• The son holds steadfast to a hopeful belief that he can aspire to greater things and that capitalism will reward him; he clings to the scholar’s stone that his friend gave him, who told him it would bring good fortune to his family. His father, however, embodies a harsh truth about capitalism: that most people are cogs in a machine who don’t advance and end up not achieving their dreams, unable to climb up the rungs of the ladder.
    • Forbes writer Travis Bean wrote: “The drive to become part of the higher class can push us to be better, to fully utilize our talents—but it can also persuade us to wear a mask, to pretend we’re something we’re not. We happily give ourselves over and become a cog in the machine because of the future it promises. But in doing that, we could end up sacrificing a part of ourselves…Perhaps the system does drive everybody to try their hardest. But it also leaves so many people in the dust. No matter how hard you try, you’re just part of the pyramid. For capitalism to truly work, there always needs to be somebody standing up at the top—and then the people who want to be up there as well.”
    • Even though the Kims pushed out a previous parasitical family and assumed their jobs, ultimately, Mr. Kim sympathizes with the original housekeeper’s husband, whom Mr. Park finds aromatically offensive; recalling how his boss also commented negatively about his smell, Mr. Kim finally hits a breaking point and, perhaps caught up in the crazed violence around him at the moment, decides to kill Mr. Park – insinuating that the host has finally succumbed to its parasite.

How do you interpret the ending of the movie?

  • We discover that the father has been living secretly in the sub-basement of the Park home and attempting to send Morse code messages to his son. The latter interprets these messages and is encouraged that his father has survived. We hear how the son plans to study hard, get a good job, and eventually earn enough money to purchase the house and free his father from his prison below. That suggests a hopeful conclusion to the story.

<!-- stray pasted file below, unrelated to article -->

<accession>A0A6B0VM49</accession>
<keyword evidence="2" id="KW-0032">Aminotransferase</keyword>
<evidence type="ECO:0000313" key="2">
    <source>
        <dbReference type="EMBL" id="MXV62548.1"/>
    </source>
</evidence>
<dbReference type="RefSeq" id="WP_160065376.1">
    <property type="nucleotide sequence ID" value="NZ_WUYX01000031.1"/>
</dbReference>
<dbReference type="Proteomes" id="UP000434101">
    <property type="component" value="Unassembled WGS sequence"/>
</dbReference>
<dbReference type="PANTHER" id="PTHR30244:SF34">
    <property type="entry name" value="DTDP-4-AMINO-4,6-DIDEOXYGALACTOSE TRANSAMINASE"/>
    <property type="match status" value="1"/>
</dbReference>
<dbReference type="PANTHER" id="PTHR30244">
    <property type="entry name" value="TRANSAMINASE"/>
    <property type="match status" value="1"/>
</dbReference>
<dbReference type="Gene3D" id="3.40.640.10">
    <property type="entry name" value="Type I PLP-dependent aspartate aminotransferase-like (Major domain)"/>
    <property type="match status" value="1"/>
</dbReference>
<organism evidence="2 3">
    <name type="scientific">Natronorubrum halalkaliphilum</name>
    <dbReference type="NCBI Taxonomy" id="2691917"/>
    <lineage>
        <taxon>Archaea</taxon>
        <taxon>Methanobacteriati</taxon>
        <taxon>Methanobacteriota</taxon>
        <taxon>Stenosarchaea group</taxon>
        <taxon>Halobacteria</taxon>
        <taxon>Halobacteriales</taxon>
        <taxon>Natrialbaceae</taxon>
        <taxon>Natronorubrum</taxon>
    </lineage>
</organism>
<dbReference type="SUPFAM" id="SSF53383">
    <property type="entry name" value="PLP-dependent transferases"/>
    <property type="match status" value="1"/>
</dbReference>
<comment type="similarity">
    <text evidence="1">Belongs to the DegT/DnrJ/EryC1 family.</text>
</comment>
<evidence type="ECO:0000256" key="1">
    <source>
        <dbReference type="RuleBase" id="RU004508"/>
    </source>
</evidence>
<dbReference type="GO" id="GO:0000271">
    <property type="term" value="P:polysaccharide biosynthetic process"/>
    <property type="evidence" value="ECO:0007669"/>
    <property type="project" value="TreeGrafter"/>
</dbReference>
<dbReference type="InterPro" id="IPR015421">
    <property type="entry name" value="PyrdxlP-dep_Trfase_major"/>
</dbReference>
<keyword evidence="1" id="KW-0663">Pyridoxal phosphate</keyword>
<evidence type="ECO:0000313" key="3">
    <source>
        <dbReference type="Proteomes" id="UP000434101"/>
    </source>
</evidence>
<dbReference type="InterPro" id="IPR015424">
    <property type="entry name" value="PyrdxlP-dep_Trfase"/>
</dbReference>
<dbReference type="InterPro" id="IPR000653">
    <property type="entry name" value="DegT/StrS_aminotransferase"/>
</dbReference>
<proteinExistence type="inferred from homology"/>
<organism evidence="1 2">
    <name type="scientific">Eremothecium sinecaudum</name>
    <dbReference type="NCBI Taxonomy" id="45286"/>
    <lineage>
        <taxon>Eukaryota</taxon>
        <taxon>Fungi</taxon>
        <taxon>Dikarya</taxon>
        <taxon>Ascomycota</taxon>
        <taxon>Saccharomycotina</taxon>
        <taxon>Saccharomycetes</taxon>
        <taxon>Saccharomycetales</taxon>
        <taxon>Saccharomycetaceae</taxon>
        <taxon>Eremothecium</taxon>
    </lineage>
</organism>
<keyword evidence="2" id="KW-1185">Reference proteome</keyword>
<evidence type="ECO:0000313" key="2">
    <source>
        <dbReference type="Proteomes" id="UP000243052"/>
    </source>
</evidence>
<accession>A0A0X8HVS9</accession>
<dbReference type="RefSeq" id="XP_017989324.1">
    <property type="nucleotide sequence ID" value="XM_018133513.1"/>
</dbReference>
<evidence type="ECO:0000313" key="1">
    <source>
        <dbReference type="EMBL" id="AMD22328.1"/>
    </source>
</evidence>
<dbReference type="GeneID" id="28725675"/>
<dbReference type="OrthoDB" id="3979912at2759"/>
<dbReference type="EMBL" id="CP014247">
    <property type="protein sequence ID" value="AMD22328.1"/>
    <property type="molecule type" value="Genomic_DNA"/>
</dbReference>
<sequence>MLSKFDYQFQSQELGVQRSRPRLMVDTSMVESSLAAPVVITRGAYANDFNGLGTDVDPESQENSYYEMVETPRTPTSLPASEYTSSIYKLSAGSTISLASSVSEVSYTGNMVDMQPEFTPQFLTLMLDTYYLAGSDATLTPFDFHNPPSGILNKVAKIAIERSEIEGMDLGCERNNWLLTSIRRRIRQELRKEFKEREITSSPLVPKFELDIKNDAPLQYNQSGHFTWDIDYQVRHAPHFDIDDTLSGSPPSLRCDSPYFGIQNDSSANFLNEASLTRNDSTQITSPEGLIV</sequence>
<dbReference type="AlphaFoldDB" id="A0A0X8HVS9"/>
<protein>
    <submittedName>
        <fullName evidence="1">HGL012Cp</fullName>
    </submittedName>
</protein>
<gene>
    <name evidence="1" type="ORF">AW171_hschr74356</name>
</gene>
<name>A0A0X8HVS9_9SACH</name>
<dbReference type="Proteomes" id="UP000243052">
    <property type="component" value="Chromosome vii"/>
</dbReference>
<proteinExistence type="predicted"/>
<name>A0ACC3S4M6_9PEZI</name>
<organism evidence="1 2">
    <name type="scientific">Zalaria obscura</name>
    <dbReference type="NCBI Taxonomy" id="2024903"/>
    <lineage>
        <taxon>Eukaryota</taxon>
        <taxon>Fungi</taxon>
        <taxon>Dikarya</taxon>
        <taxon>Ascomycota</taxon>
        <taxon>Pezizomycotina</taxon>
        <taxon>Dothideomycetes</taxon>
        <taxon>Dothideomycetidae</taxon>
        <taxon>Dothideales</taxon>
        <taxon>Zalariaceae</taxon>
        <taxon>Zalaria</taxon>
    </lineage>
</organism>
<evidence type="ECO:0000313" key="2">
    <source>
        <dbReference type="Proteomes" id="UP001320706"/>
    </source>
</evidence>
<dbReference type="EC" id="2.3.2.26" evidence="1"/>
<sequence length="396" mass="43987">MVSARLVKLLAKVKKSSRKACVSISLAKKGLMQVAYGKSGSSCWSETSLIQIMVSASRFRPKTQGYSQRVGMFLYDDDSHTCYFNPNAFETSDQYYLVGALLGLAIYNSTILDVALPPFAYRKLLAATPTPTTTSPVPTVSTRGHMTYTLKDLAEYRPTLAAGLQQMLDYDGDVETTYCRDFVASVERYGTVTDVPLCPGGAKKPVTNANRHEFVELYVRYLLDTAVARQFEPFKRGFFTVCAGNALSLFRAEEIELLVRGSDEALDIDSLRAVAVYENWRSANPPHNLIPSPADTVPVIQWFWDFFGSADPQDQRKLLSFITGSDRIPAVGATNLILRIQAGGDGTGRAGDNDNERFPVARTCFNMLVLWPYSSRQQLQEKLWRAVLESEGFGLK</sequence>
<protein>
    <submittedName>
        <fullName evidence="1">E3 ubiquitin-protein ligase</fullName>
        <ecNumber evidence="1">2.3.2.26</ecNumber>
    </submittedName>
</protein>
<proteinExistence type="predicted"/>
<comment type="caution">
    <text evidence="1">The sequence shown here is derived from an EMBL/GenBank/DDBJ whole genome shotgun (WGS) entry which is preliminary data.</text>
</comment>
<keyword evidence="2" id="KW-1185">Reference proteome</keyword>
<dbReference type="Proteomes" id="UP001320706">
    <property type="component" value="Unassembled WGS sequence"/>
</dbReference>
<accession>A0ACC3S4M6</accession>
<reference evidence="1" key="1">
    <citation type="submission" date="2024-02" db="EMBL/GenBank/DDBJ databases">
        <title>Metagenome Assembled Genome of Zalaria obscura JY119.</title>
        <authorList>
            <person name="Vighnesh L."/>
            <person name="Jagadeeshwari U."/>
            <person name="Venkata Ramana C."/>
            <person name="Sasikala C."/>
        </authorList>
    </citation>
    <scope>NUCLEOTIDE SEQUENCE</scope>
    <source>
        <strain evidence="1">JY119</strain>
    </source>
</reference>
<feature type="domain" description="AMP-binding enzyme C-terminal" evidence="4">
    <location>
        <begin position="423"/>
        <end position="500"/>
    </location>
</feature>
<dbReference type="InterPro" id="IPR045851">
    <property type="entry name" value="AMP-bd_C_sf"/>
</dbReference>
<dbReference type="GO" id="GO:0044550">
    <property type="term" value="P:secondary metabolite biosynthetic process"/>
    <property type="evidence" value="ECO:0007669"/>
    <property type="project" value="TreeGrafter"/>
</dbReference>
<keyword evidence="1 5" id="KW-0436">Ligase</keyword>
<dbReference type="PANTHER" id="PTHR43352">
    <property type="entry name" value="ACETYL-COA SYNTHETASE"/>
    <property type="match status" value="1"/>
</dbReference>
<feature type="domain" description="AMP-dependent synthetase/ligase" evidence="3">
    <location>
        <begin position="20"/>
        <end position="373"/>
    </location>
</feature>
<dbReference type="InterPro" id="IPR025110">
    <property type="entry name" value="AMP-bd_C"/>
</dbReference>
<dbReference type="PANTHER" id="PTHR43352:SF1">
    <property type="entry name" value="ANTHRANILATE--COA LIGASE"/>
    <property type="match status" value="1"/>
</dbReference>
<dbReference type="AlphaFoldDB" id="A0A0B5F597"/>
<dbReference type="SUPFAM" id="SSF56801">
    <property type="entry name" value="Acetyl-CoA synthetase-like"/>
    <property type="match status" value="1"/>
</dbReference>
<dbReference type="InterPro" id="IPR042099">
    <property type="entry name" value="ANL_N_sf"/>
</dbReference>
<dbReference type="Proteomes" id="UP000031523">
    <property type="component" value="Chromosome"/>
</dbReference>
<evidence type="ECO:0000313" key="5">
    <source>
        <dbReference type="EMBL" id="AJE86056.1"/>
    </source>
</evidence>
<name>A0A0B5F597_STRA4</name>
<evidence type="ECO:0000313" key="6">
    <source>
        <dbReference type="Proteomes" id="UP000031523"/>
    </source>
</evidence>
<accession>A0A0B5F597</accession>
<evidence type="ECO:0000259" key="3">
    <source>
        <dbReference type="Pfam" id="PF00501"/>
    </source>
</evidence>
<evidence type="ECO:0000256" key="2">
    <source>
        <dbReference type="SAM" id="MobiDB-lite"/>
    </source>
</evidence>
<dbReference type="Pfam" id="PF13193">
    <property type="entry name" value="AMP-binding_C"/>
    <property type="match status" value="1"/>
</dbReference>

• But that fantasy sequence ends, and we are brought back to the original low-rent apartment where we first saw the family at the movie’s start. The son is sitting in the darkness, reflecting on his hopes for his father. But this suggests that there is little hope he can achieve his dream and be reunited with his father.
  • The director said in an interview: “It’s a surefire kill” in describing the final shot. “Maybe if the movie ended where they hug and fades out, the audience can imagine, ‘Oh, it’s impossible to buy that house,’ but the camera goes down to that half-basement. It’s quite cruel and sad, but I thought it was being real and honest with the audience. You know and I know — we all know that this kid isn’t going to be able to buy that house. I just felt that frankness was right for the film, even though it’s sad.”

Similar works

  • Us
  • The People Under the Stairs
  • Burning
  • The Servant
  • The Ruling Class
  • Society
  • The Rules of the Game
  • The Ladykillers
  • High and Low
  • Squid Game

Other films by Bong Joon-ho

  • Memories of Murder
  • The Host
  • Mother
  • Snowpiercer
  • Okja